Essay - Criminal Justice - Systematic Problem the Problem with Capital Punishment...

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Criminal Justice - Systematic Problem


The Problem of Capital Punishment in the United States:

***** punishment has been a feature of human social justice since before recorded history. Generally, civilized societies reserve the ultimate form of punishment for ***** most serious crimes, such as the murder of ano*****r, but that is not always the case.

The Guillotine played a highly publicized role throughout the 18th century in France, and hang*****g by the neck was frequently imposed in the U.S. well into the 20th century.

***** several Middle Eastern countries, capital ***** ***** still imposed for ***** "crimes" as homosexuality; in others, including some ***** the wealthiest, modern, and so- called "moderate" Islamic nations, the death penalty is not formally sanctioned ***** law, ***** nevertheless condoned and rarely prosecuted as pun*****hment for female adultery (Dershowitz, 2002). In the contemporary U.S., a large majority of states still impose capital punishment for certain crimes involving homicide, subject to ***** rules of procedure and due process established by the Supreme Court in ***** last quarter of the ***** century (Schmalleger, 2007).

In ***** United States, objections to the death penalty as a criminal punishment have centered around constitutional definitions of "cruel and unusual" and culminated in arguments before the Supreme ***** in 1976. In Gregg v. Georgia the Court decided that capital punishment is not inherently ***** or unusual provided certain precautions are maintained to ensure a humane ***** (Dershowitz, *****). However, evidence suggests that existing guidelines for compliance with constitutional principles are insufficient ***** eliminate the possibility of cruelty in application, even if not ***** sentencing (Lancet, 2008).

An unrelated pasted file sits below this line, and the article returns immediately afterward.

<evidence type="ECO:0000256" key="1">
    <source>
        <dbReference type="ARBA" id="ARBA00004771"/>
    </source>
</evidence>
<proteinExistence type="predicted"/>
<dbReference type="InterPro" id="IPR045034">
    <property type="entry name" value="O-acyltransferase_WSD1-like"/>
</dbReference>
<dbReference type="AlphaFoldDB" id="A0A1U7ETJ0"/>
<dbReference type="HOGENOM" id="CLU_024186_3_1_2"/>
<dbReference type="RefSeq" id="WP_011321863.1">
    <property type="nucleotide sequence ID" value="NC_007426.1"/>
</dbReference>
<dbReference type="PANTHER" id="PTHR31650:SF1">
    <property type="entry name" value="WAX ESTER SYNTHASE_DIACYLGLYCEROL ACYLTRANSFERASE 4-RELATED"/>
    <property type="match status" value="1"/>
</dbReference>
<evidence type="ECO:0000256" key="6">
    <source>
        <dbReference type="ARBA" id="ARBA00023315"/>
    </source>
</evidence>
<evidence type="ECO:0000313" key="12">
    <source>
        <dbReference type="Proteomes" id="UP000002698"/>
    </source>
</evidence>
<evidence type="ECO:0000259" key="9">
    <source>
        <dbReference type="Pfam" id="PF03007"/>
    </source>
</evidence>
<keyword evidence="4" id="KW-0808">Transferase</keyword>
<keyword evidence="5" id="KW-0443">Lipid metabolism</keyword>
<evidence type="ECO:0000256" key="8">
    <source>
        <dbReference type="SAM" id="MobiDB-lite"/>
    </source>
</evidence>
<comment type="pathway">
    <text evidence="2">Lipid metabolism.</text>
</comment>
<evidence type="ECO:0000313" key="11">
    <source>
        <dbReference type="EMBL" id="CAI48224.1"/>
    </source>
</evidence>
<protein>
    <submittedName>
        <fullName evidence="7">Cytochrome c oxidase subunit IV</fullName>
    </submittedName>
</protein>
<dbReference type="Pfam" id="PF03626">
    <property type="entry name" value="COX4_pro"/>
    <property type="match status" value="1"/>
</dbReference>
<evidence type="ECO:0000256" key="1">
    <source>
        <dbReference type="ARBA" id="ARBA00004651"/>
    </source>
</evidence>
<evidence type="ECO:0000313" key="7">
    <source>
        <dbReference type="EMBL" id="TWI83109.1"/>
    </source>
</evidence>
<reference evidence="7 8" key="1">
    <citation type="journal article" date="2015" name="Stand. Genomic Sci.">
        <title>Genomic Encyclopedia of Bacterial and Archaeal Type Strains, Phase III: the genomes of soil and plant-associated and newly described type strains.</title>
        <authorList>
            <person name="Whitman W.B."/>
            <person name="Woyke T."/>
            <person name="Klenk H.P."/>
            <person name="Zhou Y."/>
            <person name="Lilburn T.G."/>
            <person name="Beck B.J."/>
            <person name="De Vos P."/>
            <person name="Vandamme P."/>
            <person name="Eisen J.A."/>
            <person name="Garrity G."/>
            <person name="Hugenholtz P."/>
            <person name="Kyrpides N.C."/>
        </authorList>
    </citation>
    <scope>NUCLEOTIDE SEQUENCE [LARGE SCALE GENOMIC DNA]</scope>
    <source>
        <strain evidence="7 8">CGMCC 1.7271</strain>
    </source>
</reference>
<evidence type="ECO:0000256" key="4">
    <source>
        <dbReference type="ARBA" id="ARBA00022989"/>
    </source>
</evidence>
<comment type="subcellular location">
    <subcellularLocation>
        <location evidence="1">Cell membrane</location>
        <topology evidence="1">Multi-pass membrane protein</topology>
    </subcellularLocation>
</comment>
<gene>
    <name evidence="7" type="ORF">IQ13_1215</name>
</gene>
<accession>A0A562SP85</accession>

Beyond ***** issue of humane application, criminologists examining data from the second half of the 20th century ***** determined ***** capital ***** is applied disproportionately to criminal defendants who are from racial minorities ***** well as those who are poor (Schmalleger, 2007). Finally, the recent advent of advanced forensic techniques making use of DNA science have exonerated hundreds of criminal ***** serving time for ***** ********** never committed, among them, more than a few who were on death row awaiting execution (Schmalleger, 2007).

Moral Objections and Constitutional Issues:

Religious principles generate a considerable amount of opposition to capital punishment in modern times, despite biblical references to death ***** an appropriate form of punishment. However, in the U.S., religious ***** are not valid criteria for modifying laws; instead, ***** Constitution dictates the principles that defines and distinguishes appropriate and inappropriate *****ms ***** criminal punishment (Dershowitz, 2002).

In that regard, there ***** two fundamental ***** problems with ***** punishment, at least in the form currently employed with***** the ***** justice system.

*****, the Eighth Amendment ***** the U.S. Constitution prohibits criminal sanctions that are cruel and unusual punishment (Zalman, *****). Second, the Equal Protection Cla***** of the Fourteenth Amendment (in conjunction with Fifth Amendment due process applied to the federal government) prohibits unequal treatment under the law, particularly as a function ***** suspect cl*****sses, including race (Friedman, 2005; Zalman, 2008).

Cruel *****


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